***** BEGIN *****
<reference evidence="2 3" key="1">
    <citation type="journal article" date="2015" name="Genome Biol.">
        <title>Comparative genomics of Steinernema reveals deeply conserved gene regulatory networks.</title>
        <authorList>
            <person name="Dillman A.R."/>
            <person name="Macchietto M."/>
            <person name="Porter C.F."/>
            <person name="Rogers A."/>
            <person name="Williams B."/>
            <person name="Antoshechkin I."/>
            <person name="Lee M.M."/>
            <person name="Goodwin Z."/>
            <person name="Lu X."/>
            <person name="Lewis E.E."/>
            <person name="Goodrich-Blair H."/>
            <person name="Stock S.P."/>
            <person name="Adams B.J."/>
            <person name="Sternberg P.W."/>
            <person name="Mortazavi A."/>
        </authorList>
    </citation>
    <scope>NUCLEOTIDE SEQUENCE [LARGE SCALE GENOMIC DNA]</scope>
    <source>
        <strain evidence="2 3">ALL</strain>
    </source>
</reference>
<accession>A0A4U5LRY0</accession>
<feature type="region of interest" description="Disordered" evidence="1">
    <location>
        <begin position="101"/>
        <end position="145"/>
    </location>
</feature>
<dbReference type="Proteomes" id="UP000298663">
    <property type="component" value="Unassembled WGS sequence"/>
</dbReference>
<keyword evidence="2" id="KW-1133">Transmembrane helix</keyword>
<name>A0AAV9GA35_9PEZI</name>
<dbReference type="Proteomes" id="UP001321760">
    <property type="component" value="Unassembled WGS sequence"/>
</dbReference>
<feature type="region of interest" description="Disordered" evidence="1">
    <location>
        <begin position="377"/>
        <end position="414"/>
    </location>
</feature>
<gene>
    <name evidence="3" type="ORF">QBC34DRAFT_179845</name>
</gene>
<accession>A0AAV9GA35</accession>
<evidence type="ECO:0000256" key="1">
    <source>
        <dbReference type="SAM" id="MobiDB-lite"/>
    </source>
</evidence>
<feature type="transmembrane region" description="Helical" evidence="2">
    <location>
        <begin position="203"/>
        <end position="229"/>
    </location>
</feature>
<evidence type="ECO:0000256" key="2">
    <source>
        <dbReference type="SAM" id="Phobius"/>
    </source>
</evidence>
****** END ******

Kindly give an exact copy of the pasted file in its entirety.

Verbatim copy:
<reference evidence="2 3" key="1">
    <citation type="journal article" date="2015" name="Genome Biol.">
        <title>Comparative genomics of Steinernema reveals deeply conserved gene regulatory networks.</title>
        <authorList>
            <person name="Dillman A.R."/>
            <person name="Macchietto M."/>
            <person name="Porter C.F."/>
            <person name="Rogers A."/>
            <person name="Williams B."/>
            <person name="Antoshechkin I."/>
            <person name="Lee M.M."/>
            <person name="Goodwin Z."/>
            <person name="Lu X."/>
            <person name="Lewis E.E."/>
            <person name="Goodrich-Blair H."/>
            <person name="Stock S.P."/>
            <person name="Adams B.J."/>
            <person name="Sternberg P.W."/>
            <person name="Mortazavi A."/>
        </authorList>
    </citation>
    <scope>NUCLEOTIDE SEQUENCE [LARGE SCALE GENOMIC DNA]</scope>
    <source>
        <strain evidence="2 3">ALL</strain>
    </source>
</reference>
<accession>A0A4U5LRY0</accession>
<feature type="region of interest" description="Disordered" evidence="1">
    <location>
        <begin position="101"/>
        <end position="145"/>
    </location>
</feature>
<dbReference type="Proteomes" id="UP000298663">
    <property type="component" value="Unassembled WGS sequence"/>
</dbReference>
<keyword evidence="2" id="KW-1133">Transmembrane helix</keyword>
<name>A0AAV9GA35_9PEZI</name>
<dbReference type="Proteomes" id="UP001321760">
    <property type="component" value="Unassembled WGS sequence"/>
</dbReference>
<feature type="region of interest" description="Disordered" evidence="1">
    <location>
        <begin position="377"/>
        <end position="414"/>
    </location>
</feature>
<gene>
    <name evidence="3" type="ORF">QBC34DRAFT_179845</name>
</gene>
<accession>A0AAV9GA35</accession>
<evidence type="ECO:0000256" key="1">
    <source>
        <dbReference type="SAM" id="MobiDB-lite"/>
    </source>
</evidence>
<feature type="transmembrane region" description="Helical" evidence="2">
    <location>
        <begin position="203"/>
        <end position="229"/>
    </location>
</feature>
<evidence type="ECO:0000256" key="2">
    <source>
        <dbReference type="SAM" id="Phobius"/>
    </source>
</evidence>